As for those interested in obtaining the originator's funds, New York law is also clear. Specifically, “a court may restrain ․ an originator's bank from executing the payment order of the originator.” Id. § 4–A–503; see also id. § 4–A–502 cmt. 4 (“A creditor of the originator can levy on the account of the originator in the originator's bank before the funds transfer is initiated․ The creditor of the originator cannot reach any other funds because no property of the originator is being transferred.” (emphases added)). Apart from these injunctions, “[a] court may not otherwise restrain [any activity] with respect to a funds transfer.” Id. § 4–A–503; see also European Am. Bank v. Bank of N.S., 12 A.D.3d 189, 784 N.Y.S.2d 99, 100–01 (1st Dep't 2004) (noting that attachments served on intermediary banks cannot be enforced); N.Y. U.C.C. § 4–A–503 cmt. 1 (“No other injunction is permitted. In particular, intermediary banks are protected ․” (emphases added)).
Finally, an authoritative comment accompanying the New York Uniform Commercial Code states that a beneficiary has no property interest in an EFT because “until the funds transfer is completed by acceptance by the beneficiary's bank of a payment order for the benefit of the beneficiary, the beneficiary has no property interest in the funds transfer which the beneficiary's creditor can reach.” N.Y. U.C.C. § 4–A–502 cmt. 4 (emphasis added); cf; Sigmoil Res., N.V. v. Pan Ocean Oil Corp. (Nigeria), 234 A.D.2d 103, 650 N.Y.S.2d 726, 727 (1st Dep't 1996) (“Neither the originator who initiates payment nor the beneficiary who receives it holds title to the funds in the account at the correspondent bank.”). Taken together, these provisions of New York law establish that EFTs are neither the property of the originator nor the beneficiary while briefly in the possession of an intermediary bank.
Because EFTs in the temporary possession of an intermediary bank are not property of either the originator or the beneficiary under New York law, they cannot be subject to attachment under Rule B. As stated earlier, Rule B allows attachment only of “defendant's ․ property.” Fed.R.Civ.P. Supp. R. B(1)(a) (emphasis added). If the EFTs are not the property of either the originator or the beneficiary, then they cannot be “defendant's ․ property” and therefore are not subject to Rule B attachment.13
In sum, because there is no governing federal law on the issue and New York law clearly prohibits attachment of EFTs, we conclude that EFTs being processed by an intermediary bank in New York are not subject to Rule B attachment. Accordingly, we conclude that the District Court did not err in vacating the portions of the order in this action affecting EFTs of which defendant was the beneficiary. We remand the cause to the District Court with directions to consider whether there are grounds for not vacating the remaining portions of the attachment order affecting EFTs of which defendant was the originator.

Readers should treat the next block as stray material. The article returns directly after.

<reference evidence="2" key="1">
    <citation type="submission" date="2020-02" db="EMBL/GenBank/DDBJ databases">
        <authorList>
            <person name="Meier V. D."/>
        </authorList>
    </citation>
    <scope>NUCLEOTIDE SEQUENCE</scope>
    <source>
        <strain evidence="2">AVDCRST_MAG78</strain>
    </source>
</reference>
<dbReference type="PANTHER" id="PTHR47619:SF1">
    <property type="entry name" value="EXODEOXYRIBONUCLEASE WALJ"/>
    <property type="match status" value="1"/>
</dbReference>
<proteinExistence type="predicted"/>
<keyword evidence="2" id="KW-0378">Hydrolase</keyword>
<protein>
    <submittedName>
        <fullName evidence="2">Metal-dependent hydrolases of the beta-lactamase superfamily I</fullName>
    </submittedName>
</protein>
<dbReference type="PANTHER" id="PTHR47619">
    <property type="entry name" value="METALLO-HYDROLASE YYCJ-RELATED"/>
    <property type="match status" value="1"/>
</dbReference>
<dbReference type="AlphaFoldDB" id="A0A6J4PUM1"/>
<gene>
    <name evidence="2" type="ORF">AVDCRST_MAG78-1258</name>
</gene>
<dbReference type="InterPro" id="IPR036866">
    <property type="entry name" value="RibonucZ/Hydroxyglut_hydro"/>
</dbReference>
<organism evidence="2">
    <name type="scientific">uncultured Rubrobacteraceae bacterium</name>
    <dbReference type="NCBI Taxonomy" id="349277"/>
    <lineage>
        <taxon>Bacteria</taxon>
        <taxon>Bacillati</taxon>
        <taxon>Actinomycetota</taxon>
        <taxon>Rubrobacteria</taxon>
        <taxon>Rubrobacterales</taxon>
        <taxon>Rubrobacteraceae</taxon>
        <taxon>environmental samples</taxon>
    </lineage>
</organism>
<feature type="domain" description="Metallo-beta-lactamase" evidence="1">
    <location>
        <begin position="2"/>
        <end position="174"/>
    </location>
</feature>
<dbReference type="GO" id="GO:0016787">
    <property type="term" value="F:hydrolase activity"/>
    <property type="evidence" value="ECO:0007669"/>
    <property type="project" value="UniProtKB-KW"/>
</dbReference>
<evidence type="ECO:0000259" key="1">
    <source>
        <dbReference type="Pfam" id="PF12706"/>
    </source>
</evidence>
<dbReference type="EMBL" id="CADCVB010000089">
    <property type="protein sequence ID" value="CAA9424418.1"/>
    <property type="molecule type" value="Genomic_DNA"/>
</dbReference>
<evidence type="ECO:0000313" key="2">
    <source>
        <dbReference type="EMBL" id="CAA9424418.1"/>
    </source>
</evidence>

C. Sovereign Immunity
Because it is probable that on remand the District Court will vacate the May 8, 2008 attachment order in its entirety, we decline to consider the second argument on appeal—whether the District Court erred in denying Jaldhi's motion for counter-security on the ground that SCI was a sovereign instrumentality. Without briefing before us on the issue, we leave it to the District Court to determine if Jaldhi's motion for counter-security should be denied as moot. If it is not moot, the District Court is directed to give plenary reconsideration to the claim of sovereign immunity made by SCI, with such jurisdictional discovery as may be appropriate in the circumstances. See generally First City, N.A. v. Rafidain Bank, 150 F.3d 172, 176–77 (2d Cir.1998) (“[G]enerally a plaintiff may be allowed limited discovery with respect to the jurisdictional issue [in actions where FSIA applies.]” (internal quotation marks omitted)).
In summary, we hold the following:
(1) We overrule our previous decision in Winter Storm, 310 F.3d 263, and conclude that EFTs being processed by an intermediary banks are not subject to attachment under Rule B.
(2) In accordance with our conclusion that such EFTs are not subject to attachment, we AFFIRM the June 27, 2008 order of the District Court insofar as it vacated the portions of the May 8, 2008 attachment order that affect EFTs of which defendant is the beneficiary and we REMAND the cause to the District Court with directions to consider whether there are other grounds for not vacating the remaining portion of the attachment order that affects EFTs of which defendant is the originator.
(3) Finally, we VACATE the June 27, 2008 order of the District Court insofar as it denied Jaldhi's motion for counter-security and REMAND the cause to the District Court to consider whether to dismiss that motion.
The mandate shall issue forthwith. Each party shall bear its own costs.